Pink Slips, Blue Folders at AOL

By Kendra Marr
Washington Post Staff Writer
Wednesday, October 17, 2007

AOL employees clutching navy-blue folders stuffed with severance package information started walking out of the company's Dulles campus gates at about noon yesterday.

Some said they were in good spirits; others said they were still in shock from the recent round of layoffs, which affected 2,000 employees worldwide, or 20 percent of the company's workforce. Others angrily trudged toward their cars.

"We were surprised, since it wasn't performance-based," said one employee, who spoke on condition of anonymity because she said she feared her severance package might be jeopardized. "A lot of good people got hit."

In the Washington area, one of the regions hardest-hit by the layoff, 750 AOL workers began getting pink slips yesterday. The layoffs coincide with executives' recent announcement to move company's headquarters from Dulles to New York in the process of transforming AOL from a subscription Internet provider to an online advertising company rivaling Google and Yahoo.

Some Dulles employees reported that heavily hit divisions included member services, network operations, AOL Web sites for teens, as well as offices in Tucson and Columbus, Ohio.

AOL yesterday declined further comment on the layoffs, which were announced on Monday.

Monday night, before the ax came down, A.J. Miner, a member of AOL's network operations group, received an e-mail notifying him of a mandatory meeting the next day.

At 11 a.m. yesterday, Miner and 12 to 15 other workers gathered in a conference room. "They told us, 'Thank you for your service and go here to pick up a package with all the information,' " Miner said, pointing to his navy-blue folder.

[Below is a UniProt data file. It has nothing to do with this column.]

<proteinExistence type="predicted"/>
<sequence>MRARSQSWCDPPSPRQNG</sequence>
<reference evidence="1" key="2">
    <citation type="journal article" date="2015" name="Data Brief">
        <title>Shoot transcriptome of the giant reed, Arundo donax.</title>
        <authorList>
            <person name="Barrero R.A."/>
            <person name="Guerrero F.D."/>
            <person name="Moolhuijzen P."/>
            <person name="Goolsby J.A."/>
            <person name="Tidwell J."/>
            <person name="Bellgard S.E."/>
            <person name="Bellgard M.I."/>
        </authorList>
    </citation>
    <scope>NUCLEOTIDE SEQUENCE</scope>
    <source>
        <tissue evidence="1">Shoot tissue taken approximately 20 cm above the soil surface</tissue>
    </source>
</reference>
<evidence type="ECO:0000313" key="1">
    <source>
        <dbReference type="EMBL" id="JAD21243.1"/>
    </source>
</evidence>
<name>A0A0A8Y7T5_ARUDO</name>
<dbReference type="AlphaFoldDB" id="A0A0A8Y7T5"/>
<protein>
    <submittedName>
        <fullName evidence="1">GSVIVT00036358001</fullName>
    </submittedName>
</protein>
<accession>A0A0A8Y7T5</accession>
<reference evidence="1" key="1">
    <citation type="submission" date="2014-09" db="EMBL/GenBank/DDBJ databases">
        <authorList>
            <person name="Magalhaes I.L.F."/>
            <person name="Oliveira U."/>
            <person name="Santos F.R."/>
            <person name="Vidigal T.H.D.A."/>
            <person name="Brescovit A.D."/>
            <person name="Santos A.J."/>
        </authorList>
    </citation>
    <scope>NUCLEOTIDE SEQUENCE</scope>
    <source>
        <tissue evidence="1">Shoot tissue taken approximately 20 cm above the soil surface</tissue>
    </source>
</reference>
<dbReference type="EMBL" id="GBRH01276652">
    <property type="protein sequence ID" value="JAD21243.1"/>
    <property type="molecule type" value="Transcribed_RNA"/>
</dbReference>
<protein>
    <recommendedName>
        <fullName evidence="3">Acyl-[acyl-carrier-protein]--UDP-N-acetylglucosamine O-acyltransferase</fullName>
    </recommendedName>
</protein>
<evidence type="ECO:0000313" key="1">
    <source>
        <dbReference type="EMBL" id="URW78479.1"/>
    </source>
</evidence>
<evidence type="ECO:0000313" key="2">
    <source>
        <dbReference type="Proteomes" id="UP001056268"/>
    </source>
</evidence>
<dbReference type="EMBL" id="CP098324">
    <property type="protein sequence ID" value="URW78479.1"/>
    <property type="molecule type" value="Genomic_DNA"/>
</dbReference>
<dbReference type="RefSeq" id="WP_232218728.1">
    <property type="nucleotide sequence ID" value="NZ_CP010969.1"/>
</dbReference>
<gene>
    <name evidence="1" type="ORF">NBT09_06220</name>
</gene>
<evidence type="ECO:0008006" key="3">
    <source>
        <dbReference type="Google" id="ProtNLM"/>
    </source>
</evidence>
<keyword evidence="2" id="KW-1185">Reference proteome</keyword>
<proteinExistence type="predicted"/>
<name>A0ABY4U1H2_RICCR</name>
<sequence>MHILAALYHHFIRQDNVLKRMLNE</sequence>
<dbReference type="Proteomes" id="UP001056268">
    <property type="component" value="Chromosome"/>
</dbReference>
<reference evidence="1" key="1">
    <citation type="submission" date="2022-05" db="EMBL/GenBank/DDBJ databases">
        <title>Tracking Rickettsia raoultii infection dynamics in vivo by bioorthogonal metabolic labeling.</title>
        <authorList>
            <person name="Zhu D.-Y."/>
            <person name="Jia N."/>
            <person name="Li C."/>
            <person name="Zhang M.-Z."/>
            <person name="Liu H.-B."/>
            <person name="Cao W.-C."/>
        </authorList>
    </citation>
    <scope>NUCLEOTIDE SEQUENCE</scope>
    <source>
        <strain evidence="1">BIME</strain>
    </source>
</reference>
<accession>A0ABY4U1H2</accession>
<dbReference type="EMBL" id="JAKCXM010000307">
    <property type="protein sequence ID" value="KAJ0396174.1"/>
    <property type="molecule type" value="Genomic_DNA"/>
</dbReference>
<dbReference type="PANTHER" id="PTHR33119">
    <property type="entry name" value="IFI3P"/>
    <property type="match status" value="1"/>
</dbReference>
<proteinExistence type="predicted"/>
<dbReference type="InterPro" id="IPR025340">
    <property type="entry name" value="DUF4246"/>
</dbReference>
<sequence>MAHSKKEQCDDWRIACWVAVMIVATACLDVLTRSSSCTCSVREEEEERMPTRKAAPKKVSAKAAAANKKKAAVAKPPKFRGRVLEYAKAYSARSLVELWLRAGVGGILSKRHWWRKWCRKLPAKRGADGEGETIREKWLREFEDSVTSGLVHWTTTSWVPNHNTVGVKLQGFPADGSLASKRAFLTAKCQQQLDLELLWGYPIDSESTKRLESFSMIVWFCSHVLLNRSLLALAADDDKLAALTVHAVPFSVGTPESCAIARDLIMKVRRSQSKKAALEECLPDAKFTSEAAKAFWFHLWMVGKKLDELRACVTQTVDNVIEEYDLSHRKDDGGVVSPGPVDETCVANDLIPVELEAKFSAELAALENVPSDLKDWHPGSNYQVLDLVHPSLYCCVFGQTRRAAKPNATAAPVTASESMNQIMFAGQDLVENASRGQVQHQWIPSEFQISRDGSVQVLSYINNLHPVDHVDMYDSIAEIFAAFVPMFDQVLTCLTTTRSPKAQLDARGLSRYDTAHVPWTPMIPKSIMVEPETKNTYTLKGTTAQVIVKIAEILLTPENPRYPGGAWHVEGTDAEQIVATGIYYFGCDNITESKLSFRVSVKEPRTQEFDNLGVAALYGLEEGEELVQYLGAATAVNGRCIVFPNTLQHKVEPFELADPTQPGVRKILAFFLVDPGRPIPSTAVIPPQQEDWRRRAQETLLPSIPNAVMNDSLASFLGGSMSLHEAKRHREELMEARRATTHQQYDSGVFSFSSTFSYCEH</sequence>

Miner had commuted to the Dulles campus from his home in Silver Spring. He said he would be looking for jobs closer to Metro stations. "I'll be okay," he said.

Other employees were told in person that they would be let go. Those who didn't arrive at work yesterday had received phone calls the night before.

"It's pretty bad; it's pretty bad," one staffer, who did not disclose whether she was affected by the cuts, said as she dashed from one building to the next.

Severance packages range from two to 12 months of salary, depending on the worker's compensation, job category and the date the severance is finalized. AOL will also pay annual bonuses.

Throughout the afternoon, former employees met up at such Loudoun County bars as Old Dominion Brewpub and Clyde's. Blogs were bombarded with manifestos, disheartened comments, and T-shirt designs characterizing AOL chief executive Randy Falco and president and chief operating officer Ron Grant as "Simpsons" cartoon characters.

One employee who escaped the cuts said the mood until yesterday had been optimistic, particularly with the announcement of the company's move to New York.

"We were hopeful that things wouldn't change, but here we are," said the employee, who also spoke on condition of anonymity.

Miner said he and other Dulles employees were happy to escape AOL's troubles.

"You look at what the company is now and see it might be better to get out," he said.

© 2007 The Washington Post Company